Fresh optimism as oil rebounds to pre-pandemic levels

Fresh optimism as oil rebounds to pre-pandemic levels

/ Oil & Gas / Wednesday, 20 May 2020 06:23

Oil prices surged as crude markets took heart from signals of pandemic lockdowns easing and an upturn in economic activity. The international oil price benchmark, Brent crude, rose to $35.38, its highest level since March.  Saudi Aramco also became the first major oil producer to see its share price rebound to trade at levels last seen before the price war. 

A big factor in the revival came from China, the world’s biggest manufacturer, where oil experts said demand for crude was nearly back at pre-pandemic levels. The country is consuming about 13 million barrels a day, just short of levels when it locked down in January.

The oil revival dated from the historic deal led by Saudi Arabia and Russia last month to cut an unprecedented 9.7 million barrels of oil a day from global supply, followed by further unilateral cuts from the Kingdom and other Gulf producers.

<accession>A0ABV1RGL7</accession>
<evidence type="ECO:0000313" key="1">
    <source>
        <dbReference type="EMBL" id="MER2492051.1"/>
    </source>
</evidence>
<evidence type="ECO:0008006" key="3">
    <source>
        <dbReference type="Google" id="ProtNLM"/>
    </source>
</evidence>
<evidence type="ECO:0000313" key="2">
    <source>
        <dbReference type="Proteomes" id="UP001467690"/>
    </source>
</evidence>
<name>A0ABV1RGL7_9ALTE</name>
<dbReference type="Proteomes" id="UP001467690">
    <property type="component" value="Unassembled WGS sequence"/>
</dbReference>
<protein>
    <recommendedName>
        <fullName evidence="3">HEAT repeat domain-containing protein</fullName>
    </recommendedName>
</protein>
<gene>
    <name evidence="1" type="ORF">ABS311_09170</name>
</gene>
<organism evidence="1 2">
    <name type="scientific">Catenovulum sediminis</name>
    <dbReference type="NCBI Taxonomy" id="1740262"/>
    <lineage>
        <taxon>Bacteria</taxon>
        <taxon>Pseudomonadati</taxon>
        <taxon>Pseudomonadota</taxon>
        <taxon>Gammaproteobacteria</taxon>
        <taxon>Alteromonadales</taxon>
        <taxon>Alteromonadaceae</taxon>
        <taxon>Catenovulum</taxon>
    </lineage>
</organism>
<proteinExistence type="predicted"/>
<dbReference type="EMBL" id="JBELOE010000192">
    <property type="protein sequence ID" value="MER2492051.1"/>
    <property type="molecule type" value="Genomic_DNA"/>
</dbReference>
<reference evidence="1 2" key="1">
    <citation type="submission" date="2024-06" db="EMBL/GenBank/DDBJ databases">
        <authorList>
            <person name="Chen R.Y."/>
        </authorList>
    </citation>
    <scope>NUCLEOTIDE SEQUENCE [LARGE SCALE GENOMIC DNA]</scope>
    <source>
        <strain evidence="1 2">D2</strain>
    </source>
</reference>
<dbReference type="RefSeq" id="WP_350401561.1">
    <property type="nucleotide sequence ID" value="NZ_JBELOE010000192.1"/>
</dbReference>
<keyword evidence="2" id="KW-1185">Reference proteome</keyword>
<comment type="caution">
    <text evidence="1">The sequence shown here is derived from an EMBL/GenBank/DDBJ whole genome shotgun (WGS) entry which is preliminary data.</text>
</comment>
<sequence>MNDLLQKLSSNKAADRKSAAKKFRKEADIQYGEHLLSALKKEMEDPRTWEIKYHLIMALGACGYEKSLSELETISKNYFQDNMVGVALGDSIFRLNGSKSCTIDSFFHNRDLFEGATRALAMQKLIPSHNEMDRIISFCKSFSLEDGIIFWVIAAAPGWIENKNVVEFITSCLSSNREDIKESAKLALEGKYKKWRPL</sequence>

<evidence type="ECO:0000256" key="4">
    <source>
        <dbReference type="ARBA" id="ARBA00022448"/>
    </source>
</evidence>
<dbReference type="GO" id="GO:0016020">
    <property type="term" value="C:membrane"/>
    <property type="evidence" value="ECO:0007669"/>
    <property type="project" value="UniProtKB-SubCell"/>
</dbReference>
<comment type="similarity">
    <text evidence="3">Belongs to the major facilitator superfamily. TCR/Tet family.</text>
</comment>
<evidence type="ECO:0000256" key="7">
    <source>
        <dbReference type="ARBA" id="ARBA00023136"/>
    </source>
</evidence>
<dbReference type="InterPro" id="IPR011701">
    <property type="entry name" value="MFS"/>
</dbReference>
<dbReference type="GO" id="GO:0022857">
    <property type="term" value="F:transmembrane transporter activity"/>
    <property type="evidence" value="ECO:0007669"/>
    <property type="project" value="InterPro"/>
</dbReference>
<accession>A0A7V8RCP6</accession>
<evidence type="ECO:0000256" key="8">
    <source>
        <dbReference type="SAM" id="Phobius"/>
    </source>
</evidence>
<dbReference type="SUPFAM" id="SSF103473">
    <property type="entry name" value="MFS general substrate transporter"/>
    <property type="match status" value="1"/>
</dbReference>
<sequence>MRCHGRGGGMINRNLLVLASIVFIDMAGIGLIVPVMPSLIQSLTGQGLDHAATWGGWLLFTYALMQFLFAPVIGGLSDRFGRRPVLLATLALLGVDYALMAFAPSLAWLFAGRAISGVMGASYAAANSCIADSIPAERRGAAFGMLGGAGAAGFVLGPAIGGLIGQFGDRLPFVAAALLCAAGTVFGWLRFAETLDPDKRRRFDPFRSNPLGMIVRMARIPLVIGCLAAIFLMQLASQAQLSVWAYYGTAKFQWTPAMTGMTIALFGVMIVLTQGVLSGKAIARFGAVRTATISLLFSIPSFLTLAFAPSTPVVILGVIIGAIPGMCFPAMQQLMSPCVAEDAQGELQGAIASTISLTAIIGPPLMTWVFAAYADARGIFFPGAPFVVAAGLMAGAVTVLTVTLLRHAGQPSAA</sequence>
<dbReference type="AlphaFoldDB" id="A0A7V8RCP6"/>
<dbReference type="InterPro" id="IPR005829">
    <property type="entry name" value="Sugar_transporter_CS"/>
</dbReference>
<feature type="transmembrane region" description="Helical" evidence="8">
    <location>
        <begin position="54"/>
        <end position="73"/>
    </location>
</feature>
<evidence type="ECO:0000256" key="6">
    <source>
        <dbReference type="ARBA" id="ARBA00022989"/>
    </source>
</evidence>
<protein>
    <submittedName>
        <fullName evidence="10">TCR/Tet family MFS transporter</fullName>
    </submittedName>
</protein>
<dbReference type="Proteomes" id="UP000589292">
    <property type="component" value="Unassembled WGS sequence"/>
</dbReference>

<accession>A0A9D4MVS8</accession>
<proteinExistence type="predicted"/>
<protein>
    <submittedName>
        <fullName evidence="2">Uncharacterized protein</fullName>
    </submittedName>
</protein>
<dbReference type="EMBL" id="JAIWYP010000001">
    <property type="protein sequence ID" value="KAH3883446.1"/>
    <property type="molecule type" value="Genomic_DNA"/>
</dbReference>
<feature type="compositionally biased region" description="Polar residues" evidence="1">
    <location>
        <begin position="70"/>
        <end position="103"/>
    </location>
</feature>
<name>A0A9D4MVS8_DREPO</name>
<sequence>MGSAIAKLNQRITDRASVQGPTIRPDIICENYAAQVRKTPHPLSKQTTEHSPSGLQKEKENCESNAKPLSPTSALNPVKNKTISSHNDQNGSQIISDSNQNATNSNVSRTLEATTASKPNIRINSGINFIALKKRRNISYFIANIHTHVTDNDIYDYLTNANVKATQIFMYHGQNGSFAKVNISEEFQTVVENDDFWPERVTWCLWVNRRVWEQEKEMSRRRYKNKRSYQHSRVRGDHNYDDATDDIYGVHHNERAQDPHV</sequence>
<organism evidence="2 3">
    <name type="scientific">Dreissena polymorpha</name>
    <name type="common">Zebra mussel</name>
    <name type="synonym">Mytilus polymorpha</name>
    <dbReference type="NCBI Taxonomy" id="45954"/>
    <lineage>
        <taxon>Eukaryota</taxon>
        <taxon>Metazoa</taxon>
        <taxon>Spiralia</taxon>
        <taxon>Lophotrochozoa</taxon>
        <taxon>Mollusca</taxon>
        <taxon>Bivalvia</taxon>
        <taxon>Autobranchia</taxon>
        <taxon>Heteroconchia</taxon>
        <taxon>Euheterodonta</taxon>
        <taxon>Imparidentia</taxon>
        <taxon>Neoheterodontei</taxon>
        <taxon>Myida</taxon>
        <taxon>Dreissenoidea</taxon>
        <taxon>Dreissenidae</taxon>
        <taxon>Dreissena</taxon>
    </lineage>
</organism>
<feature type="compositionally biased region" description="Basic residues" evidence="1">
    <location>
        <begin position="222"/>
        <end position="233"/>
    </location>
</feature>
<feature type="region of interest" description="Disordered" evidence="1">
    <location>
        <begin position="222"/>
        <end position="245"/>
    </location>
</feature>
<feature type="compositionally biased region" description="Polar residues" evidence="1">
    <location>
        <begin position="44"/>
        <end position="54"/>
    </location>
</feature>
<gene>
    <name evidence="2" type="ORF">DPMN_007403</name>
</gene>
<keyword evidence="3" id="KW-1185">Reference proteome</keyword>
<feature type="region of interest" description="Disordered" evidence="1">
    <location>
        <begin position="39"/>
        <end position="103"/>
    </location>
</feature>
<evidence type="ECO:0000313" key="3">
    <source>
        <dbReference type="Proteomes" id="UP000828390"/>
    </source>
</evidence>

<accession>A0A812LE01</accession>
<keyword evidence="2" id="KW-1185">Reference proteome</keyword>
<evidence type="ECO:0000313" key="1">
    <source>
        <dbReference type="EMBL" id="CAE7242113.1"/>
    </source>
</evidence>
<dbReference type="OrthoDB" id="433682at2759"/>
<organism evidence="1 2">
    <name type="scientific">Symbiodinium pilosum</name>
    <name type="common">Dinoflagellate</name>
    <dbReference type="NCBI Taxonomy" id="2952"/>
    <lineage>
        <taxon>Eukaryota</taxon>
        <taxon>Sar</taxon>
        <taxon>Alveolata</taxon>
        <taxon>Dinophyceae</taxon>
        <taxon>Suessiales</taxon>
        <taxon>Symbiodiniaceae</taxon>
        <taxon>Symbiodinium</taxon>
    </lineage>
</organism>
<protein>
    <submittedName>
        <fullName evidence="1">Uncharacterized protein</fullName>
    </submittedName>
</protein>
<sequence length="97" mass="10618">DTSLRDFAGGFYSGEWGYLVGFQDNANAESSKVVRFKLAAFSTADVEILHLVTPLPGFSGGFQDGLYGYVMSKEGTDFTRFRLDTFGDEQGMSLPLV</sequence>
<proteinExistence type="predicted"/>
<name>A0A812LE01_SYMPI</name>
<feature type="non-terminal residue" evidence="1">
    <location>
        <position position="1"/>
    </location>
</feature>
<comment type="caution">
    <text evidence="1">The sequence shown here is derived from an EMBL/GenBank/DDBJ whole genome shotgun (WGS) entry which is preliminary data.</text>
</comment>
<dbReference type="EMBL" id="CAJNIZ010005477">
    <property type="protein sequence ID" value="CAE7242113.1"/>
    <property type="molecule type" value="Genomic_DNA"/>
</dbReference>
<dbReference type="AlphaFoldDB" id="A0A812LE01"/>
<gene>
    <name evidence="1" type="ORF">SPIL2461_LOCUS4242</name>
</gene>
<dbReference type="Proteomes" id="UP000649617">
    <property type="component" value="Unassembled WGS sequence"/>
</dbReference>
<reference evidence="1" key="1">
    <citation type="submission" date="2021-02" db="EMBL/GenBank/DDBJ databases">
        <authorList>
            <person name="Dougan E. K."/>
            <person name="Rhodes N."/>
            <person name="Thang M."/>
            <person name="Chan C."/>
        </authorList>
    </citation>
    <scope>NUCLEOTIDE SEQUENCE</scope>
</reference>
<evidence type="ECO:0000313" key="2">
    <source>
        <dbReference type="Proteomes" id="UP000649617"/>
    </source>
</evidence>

OPEC recently agreed to a deal to cut about 1.97 million barrels per day (bpd) in a strategy to shore up oil prices following a gradual easing of lockdown across several countries.

Ahead of the deal, world’s top exporter Saudi Arabia has announced it would cut an additional 1 million barrels per day in June, while OPEC+ wants to maintain existing oil cuts beyond June when the group is next due to meet again.

Similarly Kuwait and Saudi Arabia had agreed to halt oil production from the joint Al-Khafji field for one month, starting from June 1.

Financial equities rejoiced, with the Dow Jones up roughly 3.5 percent during midday trading. WTI also surged past $30 per barrel, up by more than 10 percent.

Massive supply cuts went further in explaining the recent jump in prices. Oil traders view the implementation of the OPEC+ cuts favorably, with the 9.7 million bpd cuts phasing in swiftly.

Part of the reason is that some oil producers began having difficulty finding a home for its oil, as a portion of the cuts arguably became involuntary.

Meanwhile, PetroChina’s biggest refinery, a 410,000-bpd facility in Dalian, will resume operations in late June after a two-month overhaul, a statement by the oil company has said.

This could mean an increase in Chinese oil imports from Russia because the Dalian facility is connected to the East Siberia-Pacific Ocean pipeline, and is the biggest processor of the ESPO blend.

The restart of the Dalian refinery will add to rising run rates in the world’s top oil importer, which would likely be taken as good news for demand.

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